After the success of Babes In Arms, MGM did what any self-respecting studio would do: give their audience more, and as soon as possible! So Louis B. Mayer, the head of MGM, picked out Strike Up The Band to bring back together Mickey Rooney, Judy Garland and director Busby Berkeley. Technically, Strike Up The Band was the title of a Broadway show from 1930 with music by the Gershwins, but outside of the title and the song, the movie bore very little resemblance to the Broadway show. Still, the movie proved to be another hit, resulting in Babes On Broadway and Girl Crazy keeping the gang together.
Strike Up The Band was the second of the four films Mickey Rooney and Judy Garland made together that are generally described by the phrase “Let’s put on a show” (or something similar to that). As for the movie itself, I enjoyed it very much. In some respects, the movie really focuses in on Mickey Rooney’s character here, which *almost* makes it seem like an Andy Hardy movie! Obviously, we have Mickey’s character with all the youthful enthusiasm, which gives him his drive, and we also have a parental figure (in this case, it’s his mother, played by Ann Shoemaker), who advises him and helps him to grow up more. But, it’s also more of a musical than an Andy Hardy film would be, which for me is most of the fun! I know some of the songs make me want to get up and dance myself, especially with the likes of “Do The La Conga!” I’ll admit, the show they put on in the middle of the movie, while fun, doesn’t really seem to fit, and could just as easily be removed. And, of course, the Busby Berkeley numbers are here, with all their ridiculousness intact (including the finale, which is very visual for what should be a radio program)! It is a fun movie, with Mickey and Judy making things work! It’s a good clean movie, with nothing I can think of to say against it as far as it being family friendly! With the kids showing respect to the adults (and being given the same respect back), it just makes you feel better seeing it! It might not be the best of the Mickey and Judy films, but it’s certainly a treat to see, and one I have no trouble recommending!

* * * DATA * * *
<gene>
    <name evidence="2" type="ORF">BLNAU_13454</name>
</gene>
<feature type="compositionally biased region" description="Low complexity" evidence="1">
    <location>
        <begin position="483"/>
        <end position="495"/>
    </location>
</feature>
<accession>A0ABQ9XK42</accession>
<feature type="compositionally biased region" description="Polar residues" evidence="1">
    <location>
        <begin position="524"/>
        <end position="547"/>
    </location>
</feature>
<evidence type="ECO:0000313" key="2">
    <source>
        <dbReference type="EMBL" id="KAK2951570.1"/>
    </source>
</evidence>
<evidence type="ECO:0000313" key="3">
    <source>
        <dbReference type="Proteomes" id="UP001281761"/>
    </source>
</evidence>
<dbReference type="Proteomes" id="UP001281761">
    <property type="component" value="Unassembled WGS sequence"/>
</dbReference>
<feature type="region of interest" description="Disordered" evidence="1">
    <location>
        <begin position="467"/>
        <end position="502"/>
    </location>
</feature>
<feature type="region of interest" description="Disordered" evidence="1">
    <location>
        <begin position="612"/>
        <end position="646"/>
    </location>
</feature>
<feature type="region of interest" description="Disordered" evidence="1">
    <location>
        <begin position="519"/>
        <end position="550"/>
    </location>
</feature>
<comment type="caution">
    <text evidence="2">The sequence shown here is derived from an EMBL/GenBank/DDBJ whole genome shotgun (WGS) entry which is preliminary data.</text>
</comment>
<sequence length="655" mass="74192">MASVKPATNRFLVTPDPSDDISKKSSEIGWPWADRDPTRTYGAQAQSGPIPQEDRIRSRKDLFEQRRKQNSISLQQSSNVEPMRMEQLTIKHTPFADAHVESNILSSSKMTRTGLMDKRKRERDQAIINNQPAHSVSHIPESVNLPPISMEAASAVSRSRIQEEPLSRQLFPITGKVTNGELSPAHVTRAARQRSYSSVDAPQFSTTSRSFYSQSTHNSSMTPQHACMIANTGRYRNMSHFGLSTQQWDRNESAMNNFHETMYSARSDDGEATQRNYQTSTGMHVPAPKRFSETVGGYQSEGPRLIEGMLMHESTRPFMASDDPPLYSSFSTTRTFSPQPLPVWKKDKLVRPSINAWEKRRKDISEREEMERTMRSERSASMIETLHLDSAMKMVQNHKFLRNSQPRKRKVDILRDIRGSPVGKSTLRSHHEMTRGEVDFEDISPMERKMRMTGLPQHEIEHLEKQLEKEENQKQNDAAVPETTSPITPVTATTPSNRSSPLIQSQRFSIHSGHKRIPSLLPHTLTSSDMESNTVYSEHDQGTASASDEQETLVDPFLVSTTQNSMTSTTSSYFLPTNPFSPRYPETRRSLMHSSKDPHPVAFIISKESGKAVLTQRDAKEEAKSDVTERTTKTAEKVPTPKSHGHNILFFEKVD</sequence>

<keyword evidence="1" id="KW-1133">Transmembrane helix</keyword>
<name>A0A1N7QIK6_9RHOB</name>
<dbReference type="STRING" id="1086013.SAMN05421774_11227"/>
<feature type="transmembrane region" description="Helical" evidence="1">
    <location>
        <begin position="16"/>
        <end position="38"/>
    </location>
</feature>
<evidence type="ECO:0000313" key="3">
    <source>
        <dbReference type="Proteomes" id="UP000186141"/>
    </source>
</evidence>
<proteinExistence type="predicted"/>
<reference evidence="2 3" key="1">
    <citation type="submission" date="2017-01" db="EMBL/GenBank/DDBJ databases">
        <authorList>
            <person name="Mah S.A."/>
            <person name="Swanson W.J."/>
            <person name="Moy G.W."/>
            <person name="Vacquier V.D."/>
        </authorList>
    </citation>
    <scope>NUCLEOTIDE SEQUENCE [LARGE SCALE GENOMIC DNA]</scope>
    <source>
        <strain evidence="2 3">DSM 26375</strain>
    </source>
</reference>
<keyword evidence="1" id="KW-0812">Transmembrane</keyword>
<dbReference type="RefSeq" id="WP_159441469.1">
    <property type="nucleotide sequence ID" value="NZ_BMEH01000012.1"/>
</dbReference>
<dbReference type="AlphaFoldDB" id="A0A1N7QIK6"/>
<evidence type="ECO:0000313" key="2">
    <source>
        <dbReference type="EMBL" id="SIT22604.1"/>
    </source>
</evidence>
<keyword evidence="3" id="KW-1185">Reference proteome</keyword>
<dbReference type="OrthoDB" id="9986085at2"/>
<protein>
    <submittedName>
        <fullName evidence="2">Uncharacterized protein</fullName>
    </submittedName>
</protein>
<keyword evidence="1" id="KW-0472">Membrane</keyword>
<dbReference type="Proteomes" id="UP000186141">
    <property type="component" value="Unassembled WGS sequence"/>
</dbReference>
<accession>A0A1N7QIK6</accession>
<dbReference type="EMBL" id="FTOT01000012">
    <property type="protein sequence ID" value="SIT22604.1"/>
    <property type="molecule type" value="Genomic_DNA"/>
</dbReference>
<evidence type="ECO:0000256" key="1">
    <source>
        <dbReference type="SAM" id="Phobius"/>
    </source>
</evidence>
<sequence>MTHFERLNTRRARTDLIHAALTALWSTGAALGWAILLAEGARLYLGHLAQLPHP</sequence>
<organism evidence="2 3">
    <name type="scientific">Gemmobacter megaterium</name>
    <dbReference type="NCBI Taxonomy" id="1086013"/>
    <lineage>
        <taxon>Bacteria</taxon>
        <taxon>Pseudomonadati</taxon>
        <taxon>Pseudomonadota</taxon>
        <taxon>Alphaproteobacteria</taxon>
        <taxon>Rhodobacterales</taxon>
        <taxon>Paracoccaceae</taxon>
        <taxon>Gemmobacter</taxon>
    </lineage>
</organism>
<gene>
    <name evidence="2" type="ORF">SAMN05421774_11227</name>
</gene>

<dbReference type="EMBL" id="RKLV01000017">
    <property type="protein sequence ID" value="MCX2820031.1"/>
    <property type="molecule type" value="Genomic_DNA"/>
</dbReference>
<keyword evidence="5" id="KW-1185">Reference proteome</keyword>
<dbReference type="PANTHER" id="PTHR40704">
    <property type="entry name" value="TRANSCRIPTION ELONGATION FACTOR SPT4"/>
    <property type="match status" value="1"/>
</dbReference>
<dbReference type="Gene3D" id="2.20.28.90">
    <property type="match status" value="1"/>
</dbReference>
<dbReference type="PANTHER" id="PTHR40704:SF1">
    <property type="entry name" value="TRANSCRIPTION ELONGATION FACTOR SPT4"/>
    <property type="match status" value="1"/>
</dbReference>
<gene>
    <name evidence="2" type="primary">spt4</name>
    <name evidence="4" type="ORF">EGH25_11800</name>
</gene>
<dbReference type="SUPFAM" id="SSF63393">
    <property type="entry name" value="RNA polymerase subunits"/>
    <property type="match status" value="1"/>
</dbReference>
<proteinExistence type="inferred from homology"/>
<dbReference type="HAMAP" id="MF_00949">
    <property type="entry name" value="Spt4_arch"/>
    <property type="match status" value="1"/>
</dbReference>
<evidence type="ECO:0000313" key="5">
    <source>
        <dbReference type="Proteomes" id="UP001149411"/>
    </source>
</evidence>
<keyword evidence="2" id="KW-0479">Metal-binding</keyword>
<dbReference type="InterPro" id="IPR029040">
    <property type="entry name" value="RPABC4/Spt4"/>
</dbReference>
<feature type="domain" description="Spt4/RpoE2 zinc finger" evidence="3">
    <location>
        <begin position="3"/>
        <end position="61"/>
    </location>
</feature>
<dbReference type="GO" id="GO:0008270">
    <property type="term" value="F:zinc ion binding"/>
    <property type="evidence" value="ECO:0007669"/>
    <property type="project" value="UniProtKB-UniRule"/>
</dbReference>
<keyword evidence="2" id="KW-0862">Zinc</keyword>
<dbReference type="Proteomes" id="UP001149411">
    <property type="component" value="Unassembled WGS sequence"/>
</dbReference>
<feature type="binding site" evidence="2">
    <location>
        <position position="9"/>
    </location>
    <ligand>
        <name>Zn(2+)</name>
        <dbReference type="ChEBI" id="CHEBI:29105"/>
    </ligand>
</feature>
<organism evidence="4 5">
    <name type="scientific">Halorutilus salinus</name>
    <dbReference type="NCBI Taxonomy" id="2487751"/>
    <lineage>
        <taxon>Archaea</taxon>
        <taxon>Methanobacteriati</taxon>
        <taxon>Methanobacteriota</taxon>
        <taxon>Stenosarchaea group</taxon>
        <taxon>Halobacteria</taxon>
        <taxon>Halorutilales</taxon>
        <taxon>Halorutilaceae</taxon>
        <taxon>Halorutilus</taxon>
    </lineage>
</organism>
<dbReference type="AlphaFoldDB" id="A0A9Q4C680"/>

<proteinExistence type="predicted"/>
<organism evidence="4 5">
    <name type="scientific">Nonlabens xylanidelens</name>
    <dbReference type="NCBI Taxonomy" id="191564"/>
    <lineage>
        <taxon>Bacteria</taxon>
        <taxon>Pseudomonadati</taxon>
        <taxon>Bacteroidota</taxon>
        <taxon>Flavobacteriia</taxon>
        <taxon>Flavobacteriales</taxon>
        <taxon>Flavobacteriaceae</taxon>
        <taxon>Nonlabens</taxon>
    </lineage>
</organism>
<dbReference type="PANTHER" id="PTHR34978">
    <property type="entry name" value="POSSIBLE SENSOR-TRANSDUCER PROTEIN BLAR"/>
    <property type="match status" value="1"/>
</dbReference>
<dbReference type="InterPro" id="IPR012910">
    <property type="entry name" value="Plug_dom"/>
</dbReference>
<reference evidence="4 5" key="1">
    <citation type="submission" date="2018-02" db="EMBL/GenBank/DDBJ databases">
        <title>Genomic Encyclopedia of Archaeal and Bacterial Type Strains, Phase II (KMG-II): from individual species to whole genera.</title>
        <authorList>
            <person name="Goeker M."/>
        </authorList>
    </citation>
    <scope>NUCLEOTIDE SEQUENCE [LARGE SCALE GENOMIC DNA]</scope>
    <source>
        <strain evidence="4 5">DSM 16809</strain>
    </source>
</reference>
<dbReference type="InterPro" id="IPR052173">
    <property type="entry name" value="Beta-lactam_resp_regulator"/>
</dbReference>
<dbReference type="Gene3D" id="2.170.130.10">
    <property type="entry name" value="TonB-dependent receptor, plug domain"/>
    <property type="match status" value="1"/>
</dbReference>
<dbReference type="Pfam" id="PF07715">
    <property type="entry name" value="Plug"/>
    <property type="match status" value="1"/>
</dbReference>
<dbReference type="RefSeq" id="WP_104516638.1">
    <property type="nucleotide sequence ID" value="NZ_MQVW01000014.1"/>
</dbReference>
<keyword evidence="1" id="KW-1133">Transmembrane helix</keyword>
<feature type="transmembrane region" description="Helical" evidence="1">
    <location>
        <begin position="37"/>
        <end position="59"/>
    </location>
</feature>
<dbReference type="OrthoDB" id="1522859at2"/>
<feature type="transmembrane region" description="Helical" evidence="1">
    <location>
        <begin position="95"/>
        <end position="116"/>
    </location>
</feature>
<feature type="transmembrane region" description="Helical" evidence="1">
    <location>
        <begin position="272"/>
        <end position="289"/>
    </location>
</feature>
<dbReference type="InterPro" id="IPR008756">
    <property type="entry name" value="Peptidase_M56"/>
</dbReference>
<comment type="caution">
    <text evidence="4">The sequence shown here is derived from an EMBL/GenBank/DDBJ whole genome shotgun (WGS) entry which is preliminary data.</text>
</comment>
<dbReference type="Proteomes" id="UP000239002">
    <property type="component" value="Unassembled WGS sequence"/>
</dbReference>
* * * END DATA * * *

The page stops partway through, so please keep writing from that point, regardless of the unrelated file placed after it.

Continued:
This movie is available on Blu-ray from Warner Archive Collection. This new release touts a 4K restoration from the best available archival elements, and it looks fantastic! While I personally can’t speak to how it may have looked previously, it does look pretty darn good here! As visual as director/choreographer Busby Berkeley could be, especially in his musical numbers, the details are really brought out here, and make this release well worth it! The movie itself is two hours in length.
My Rating: 9/10
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We are lifting our voices in classical song to help the sun rise on a new day of pure entertainment!